An absolute, total bummer. The worst thing ever, to know you’re so close and yet still so far. Particularly as there is nothing she can do about that. It wasn’t like they were saying her writing was bad – they loved it – it’s just that they don’t think there’s a market for it at the moment, so it was a ‘no’. A horrible, unfair, totally devastating no. A no that felt like a bullet to the heart. I felt so terribly bad for her, so desperately wanting to make it better in some way, even though I knew the only thing that could truly make it better, was for the answer to have been ‘yes’. Which, I can’t do anything about.
But just like when I got bad news in the past and shared it, when she wrote that awful email to us, her writing group, her tribe, we rallied around her, pointing out the positives of the letter she was sent and the phone conversation she’d had. There were many emails that day and in the days following and the emails went from desperately depressed and hopelessly disappointed, to, if not happy, encouraged and willing not to throw everything in, but try again in the near future, while talking options, plans, possibilities.
I know from personal experience how important this process is. When I first started writing, I tried to do it by myself. I honestly thought it was best. I wrote, I put my work out there, I got rejected and so I put that manuscript aside and wrote another one, starting the process all over again. I might still be doing that if not for a lucky meeting with
Anne Gracie who explained the rejection letters I had been getting weren’t just rejection letters, but were asking me to work on certain things in the manuscripts and try again (I never saw them in this way, and just thought my manuscript had been rejected because it was crap and put it aside.) She encouraged me to join RWA, to get a critique partner, to sign up to a writing group, to go in contests, to improve, to network, to understand what I was doing on so many levels that I couldn’t possibly do by myself.
Thankfully I was wearing my sensible pants that day and didn’t just listen to her advice, but actually followed through, because, not only did I learn things about my writing that I really needed to learn so that I could get better and get published, it led me to my tribe. Or tribes. The people who have lifted me up when I’ve been down, who’ve encouraged when I needed it the most, who kicked my arse when I needed it, who helped me see the strengths and faults in my work, who celebrated with me through the good news and even helped throw me a Release Day Party when I wouldn’t have thrown one myself. I couldn’t do without them. And this week, I know my friend couldn’t have done without us too.
I’m sure she, just like me, has wonderful, loving, supportive loved ones, family and friends, who would have been there to help buck her up in her time of need, but there is something a little different getting that same support and caring from others who share in your madness. Your tribe understands the exact nature of those highs and lows and they tend to know the exact right thing to say to help you out of the deepest crevice. I know my friend will make it out of her crevice and will strive onward and upward and will eventually reach her goals because I see her and her work in the way she can’t at the moment – as brilliant and true and worthy. And as one of her tribe, it is my job to make sure that one day soon, she not only remembers that, but she sees it and believes it too.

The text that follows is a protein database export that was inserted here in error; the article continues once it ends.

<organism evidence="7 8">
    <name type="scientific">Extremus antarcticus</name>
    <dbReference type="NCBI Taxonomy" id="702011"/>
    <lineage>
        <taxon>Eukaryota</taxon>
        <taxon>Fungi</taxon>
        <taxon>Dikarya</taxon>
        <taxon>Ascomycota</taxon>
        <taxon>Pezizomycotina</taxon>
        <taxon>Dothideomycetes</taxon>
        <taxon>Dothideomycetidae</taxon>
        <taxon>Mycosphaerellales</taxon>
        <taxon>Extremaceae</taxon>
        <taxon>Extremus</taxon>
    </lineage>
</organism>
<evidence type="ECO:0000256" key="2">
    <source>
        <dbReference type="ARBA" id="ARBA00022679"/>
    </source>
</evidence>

A writer needs a tribe. If you don’t believe me, ask anyone who has got one and they’ll tell you the same because it’s true.
Every year I hang out for August for 2 reasons: 1) It is the time of the year we usually take a few days to go skiing with my family and 2) It is the RWAustralia conference. As a writer, I look forward to the RWA conference every year – it is a place to hang with other people who completely understand the madness that overcomes me and makes me want to write.
No, not just want. Need. It is a heat in my veins, a pressing in my brain, a twitchy feeling in my fingertips that makes me have to sit down at the keyboard and tippy-type the words that have been piling up in my mind to express the characters and stories that build and build there.
Only other writers truly understand this particular madness. Only they really know what I mean when I talk about the characters in my head as if they’re real people, talking to me, pressing me to tell their stories, not leaving me alone until I have. Only a fellow writer understands when I talk about pantsing, and the fact that I sit down to write something and yet the characters often take the words and turn them into something entirely unexpected, and joyful. They understand when I talk about my Muse. They know what I mean when I talk about Hero and Heroine’s journey, 3 act structure, GMC’s (Goals, Motivation and Conflict – c/o Debra Dixon), the black moment, POV, head jumping, character and story arcs and so on. They speak the same language. They have the same, or similar goals. They are my tribe.
Having a tribe is incredibly important when you are doing something as singular and lonely as writing. I didn’t realise this until I joined a writing group. I thought I could do it on my own. I was so very wrong. I am now a member of two writing groups who I discuss the trials and tribulations of being a writer with and help me with the ‘big stuff’ in my writing. I have critique partners who help me with more indepth critiques of my writing. And I have Romance Writers of Australia.
I have made some wonderful friends and great contacts through RWA and continue to meet more and more people every year at the conference – all these wonderful, lovely, mad people who are part of my tribe. It is a time for us to hang loose, have fun, get away from the normal every day stresses of our lives and just concentrate on learning and networking and thinking about our writing. It has become a must for me every year to save up the money and make sure I go. It helps to keep me sane. It helps to inspire me. It fills my well.